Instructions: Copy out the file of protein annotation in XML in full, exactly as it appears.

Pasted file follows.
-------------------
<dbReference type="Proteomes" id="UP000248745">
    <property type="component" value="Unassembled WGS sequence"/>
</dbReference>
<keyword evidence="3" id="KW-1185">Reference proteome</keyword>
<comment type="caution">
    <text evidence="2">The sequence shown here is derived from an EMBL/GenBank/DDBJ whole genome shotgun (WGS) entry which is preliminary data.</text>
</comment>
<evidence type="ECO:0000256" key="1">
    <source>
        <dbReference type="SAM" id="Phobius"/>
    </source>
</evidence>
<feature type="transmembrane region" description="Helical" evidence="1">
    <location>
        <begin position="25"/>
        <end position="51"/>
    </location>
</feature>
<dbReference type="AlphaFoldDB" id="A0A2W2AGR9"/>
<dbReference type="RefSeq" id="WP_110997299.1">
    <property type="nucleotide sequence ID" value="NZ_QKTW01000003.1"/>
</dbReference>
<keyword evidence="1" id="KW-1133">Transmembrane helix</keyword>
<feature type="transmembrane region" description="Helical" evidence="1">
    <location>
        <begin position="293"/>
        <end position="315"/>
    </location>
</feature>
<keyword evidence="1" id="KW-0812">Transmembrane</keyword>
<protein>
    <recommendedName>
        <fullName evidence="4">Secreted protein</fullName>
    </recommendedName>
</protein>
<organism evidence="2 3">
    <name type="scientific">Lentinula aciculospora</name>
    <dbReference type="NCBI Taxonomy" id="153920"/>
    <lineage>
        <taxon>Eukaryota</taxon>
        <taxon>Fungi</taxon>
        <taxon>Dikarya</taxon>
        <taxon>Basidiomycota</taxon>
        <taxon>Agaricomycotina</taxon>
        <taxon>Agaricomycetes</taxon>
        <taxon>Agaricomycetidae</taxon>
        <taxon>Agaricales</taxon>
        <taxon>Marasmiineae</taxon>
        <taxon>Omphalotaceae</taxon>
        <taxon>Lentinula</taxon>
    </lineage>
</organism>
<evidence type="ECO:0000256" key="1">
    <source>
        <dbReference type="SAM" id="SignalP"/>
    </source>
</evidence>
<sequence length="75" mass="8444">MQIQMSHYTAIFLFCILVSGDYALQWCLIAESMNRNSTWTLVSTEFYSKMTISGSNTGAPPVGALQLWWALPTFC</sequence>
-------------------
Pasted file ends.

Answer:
<dbReference type="Proteomes" id="UP000248745">
    <property type="component" value="Unassembled WGS sequence"/>
</dbReference>
<keyword evidence="3" id="KW-1185">Reference proteome</keyword>
<comment type="caution">
    <text evidence="2">The sequence shown here is derived from an EMBL/GenBank/DDBJ whole genome shotgun (WGS) entry which is preliminary data.</text>
</comment>
<evidence type="ECO:0000256" key="1">
    <source>
        <dbReference type="SAM" id="Phobius"/>
    </source>
</evidence>
<feature type="transmembrane region" description="Helical" evidence="1">
    <location>
        <begin position="25"/>
        <end position="51"/>
    </location>
</feature>
<dbReference type="AlphaFoldDB" id="A0A2W2AGR9"/>
<dbReference type="RefSeq" id="WP_110997299.1">
    <property type="nucleotide sequence ID" value="NZ_QKTW01000003.1"/>
</dbReference>
<keyword evidence="1" id="KW-1133">Transmembrane helix</keyword>
<feature type="transmembrane region" description="Helical" evidence="1">
    <location>
        <begin position="293"/>
        <end position="315"/>
    </location>
</feature>
<keyword evidence="1" id="KW-0812">Transmembrane</keyword>
<protein>
    <recommendedName>
        <fullName evidence="4">Secreted protein</fullName>
    </recommendedName>
</protein>
<organism evidence="2 3">
    <name type="scientific">Lentinula aciculospora</name>
    <dbReference type="NCBI Taxonomy" id="153920"/>
    <lineage>
        <taxon>Eukaryota</taxon>
        <taxon>Fungi</taxon>
        <taxon>Dikarya</taxon>
        <taxon>Basidiomycota</taxon>
        <taxon>Agaricomycotina</taxon>
        <taxon>Agaricomycetes</taxon>
        <taxon>Agaricomycetidae</taxon>
        <taxon>Agaricales</taxon>
        <taxon>Marasmiineae</taxon>
        <taxon>Omphalotaceae</taxon>
        <taxon>Lentinula</taxon>
    </lineage>
</organism>
<evidence type="ECO:0000256" key="1">
    <source>
        <dbReference type="SAM" id="SignalP"/>
    </source>
</evidence>
<sequence length="75" mass="8444">MQIQMSHYTAIFLFCILVSGDYALQWCLIAESMNRNSTWTLVSTEFYSKMTISGSNTGAPPVGALQLWWALPTFC</sequence>